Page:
Elad: People view culture as too static of a thing, when really it’s always evolving. Culture is the set of relationships that people in the company have to each other – and the unwritten set of rules they live by. And just like any other set of relationships, they’re going to evolve over time. Things are going to change, and the key question is around the handful of things you really care about and want everybody to continue to embody in the context of their work. You should be very explicit with everybody that it’s going to change. But you should also pin down the two or three things you really care about and want to maintain as a consistent thread throughout the life of the company.
Adam: More and more, companies are co-located between different countries. How much does culture need to be shared by location, and what can be unique to those places where things are different?
Elad: Each location is going to have its own characteristics and its own quirks, and that’s great. But the key thing is, again, what are the two or three things that you really care about that you want to make sure that everybody shares in? For example, if you’re setting up a new office, you want to send one or more people from the existing office who have been there for a long time who can really help sort of almost transplant it. It’s almost like a bacterial culture you use to make yogurt: you want to bring over the original culture and create the new batch.
The inherent optimism of growth
Adam: We’ve talked a lot about the challenges of getting big, but it’s not all bad. What are some things that people should be really excited when they get into this hyper growth stage?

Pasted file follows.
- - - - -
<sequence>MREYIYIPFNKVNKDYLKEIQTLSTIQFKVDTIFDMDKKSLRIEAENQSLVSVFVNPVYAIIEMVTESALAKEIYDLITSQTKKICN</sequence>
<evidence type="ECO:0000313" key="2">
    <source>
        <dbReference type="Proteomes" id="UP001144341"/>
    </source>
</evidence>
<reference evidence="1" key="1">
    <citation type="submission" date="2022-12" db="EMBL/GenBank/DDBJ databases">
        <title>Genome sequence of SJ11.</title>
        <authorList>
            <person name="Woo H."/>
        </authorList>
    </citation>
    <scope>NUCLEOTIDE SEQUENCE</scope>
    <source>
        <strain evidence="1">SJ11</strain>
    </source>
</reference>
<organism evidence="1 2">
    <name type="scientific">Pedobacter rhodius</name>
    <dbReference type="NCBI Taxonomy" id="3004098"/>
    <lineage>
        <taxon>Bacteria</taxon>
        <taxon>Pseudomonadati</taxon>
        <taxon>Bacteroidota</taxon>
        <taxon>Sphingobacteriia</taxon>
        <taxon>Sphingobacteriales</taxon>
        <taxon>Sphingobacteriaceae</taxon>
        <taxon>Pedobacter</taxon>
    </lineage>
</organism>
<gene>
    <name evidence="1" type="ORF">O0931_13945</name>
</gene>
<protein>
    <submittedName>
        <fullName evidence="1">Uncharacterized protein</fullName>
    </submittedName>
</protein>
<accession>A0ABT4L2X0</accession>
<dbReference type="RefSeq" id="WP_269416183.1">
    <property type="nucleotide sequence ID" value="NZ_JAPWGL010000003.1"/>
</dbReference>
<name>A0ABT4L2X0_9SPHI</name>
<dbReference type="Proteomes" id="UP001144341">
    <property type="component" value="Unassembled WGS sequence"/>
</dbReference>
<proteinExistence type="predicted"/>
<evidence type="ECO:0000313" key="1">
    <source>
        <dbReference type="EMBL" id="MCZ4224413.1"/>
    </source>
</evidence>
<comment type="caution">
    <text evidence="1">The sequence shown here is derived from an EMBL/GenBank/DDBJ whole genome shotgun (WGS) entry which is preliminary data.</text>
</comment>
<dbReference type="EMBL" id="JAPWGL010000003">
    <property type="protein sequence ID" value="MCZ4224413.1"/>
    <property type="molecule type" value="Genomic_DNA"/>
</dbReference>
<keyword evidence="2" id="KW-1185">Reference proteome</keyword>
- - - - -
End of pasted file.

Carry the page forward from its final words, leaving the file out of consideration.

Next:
Elad: If you’re at one of these breakout companies, you’re working on a product or an area that fundamentally is transformative in one way or the other. The impact you’re having is immense, because things wouldn’t be growing as fast as they were if not. So, you should really savor the fact that you’re really changing the way people are doing something. That’s really important.
The second piece is that, from a career perspective for employees, joining a company that’s growing rapidly is the best way to have an accelerated career. If you join early enough you end up building bridges to the founders and the executive team that forms. Then, you’re going to be given all sorts of opportunities, because people will trust you and suddenly they’ll say, “Hey, we have to open our new office in London. Who wants to go?” or “Hey, we need to start a new product. Who can jump in?” You’ll start to get these outside opportunities that normally you wouldn’t get in your career, and you can get a lot more responsibility than you could in any other context.
There’s a macro version of this, which is that people who graduate into recessions tend to have dramatically lower earning power and career paths than people who graduate into periods of expansion. It’s truly just macroeconomic: when did you graduate? Our version of this is, “What’s the startup you joined?” If you joined one that’s lifting off, you’re going to probably have a much better career than if you joined one that isn’t. I think you should really enjoy and accept that, and that’s part of just going with the flow and saying, “You know what? It’s going to be chaotic and all sorts of things will happen, and it’s okay. This is a really unique moment.”
From a founder’s perspective, it’s so rare to catch lightning in a bottle. You’re doing something only a very small number of people will ever be able to do in their life. It’s truly a fraction of a percent of people who get to start a breakout company, and so you should really savor it, despite all the hard moments and all the issues that are inevitable for anything that grows.
Adam: Elad, thank you so much for joining us today. Where can our listeners go to get the High Growth Handbook and just keep up with the latest that’s going on with you?
Elad: You can get the book on Amazon, and find me I’m on Twitter at @eladgil.